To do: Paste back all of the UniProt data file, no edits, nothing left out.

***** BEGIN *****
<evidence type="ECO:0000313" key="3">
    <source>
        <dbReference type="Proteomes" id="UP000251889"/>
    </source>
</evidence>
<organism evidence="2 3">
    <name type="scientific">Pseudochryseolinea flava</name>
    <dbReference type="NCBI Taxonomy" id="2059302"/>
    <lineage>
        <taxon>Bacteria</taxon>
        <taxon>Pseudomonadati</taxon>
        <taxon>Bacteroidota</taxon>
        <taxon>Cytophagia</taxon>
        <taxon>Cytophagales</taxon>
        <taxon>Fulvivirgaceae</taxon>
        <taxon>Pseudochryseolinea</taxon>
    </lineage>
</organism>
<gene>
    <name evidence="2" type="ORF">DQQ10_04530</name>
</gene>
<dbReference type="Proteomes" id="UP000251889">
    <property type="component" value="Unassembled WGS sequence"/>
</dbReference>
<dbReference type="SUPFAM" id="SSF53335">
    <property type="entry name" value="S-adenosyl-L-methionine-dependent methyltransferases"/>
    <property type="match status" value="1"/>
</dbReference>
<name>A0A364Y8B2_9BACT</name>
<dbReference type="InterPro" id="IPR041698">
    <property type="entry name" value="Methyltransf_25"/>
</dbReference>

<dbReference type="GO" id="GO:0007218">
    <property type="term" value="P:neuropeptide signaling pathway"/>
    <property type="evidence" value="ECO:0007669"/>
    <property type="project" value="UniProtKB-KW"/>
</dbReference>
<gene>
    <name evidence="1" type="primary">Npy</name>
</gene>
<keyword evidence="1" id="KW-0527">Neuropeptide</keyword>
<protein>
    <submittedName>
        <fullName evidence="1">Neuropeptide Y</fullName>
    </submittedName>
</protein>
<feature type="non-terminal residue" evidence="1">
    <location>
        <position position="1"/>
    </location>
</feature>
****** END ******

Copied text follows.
<evidence type="ECO:0000313" key="3">
    <source>
        <dbReference type="Proteomes" id="UP000251889"/>
    </source>
</evidence>
<organism evidence="2 3">
    <name type="scientific">Pseudochryseolinea flava</name>
    <dbReference type="NCBI Taxonomy" id="2059302"/>
    <lineage>
        <taxon>Bacteria</taxon>
        <taxon>Pseudomonadati</taxon>
        <taxon>Bacteroidota</taxon>
        <taxon>Cytophagia</taxon>
        <taxon>Cytophagales</taxon>
        <taxon>Fulvivirgaceae</taxon>
        <taxon>Pseudochryseolinea</taxon>
    </lineage>
</organism>
<gene>
    <name evidence="2" type="ORF">DQQ10_04530</name>
</gene>
<dbReference type="Proteomes" id="UP000251889">
    <property type="component" value="Unassembled WGS sequence"/>
</dbReference>
<dbReference type="SUPFAM" id="SSF53335">
    <property type="entry name" value="S-adenosyl-L-methionine-dependent methyltransferases"/>
    <property type="match status" value="1"/>
</dbReference>
<name>A0A364Y8B2_9BACT</name>
<dbReference type="InterPro" id="IPR041698">
    <property type="entry name" value="Methyltransf_25"/>
</dbReference>

<dbReference type="GO" id="GO:0007218">
    <property type="term" value="P:neuropeptide signaling pathway"/>
    <property type="evidence" value="ECO:0007669"/>
    <property type="project" value="UniProtKB-KW"/>
</dbReference>
<gene>
    <name evidence="1" type="primary">Npy</name>
</gene>
<keyword evidence="1" id="KW-0527">Neuropeptide</keyword>
<protein>
    <submittedName>
        <fullName evidence="1">Neuropeptide Y</fullName>
    </submittedName>
</protein>
<feature type="non-terminal residue" evidence="1">
    <location>
        <position position="1"/>
    </location>
</feature>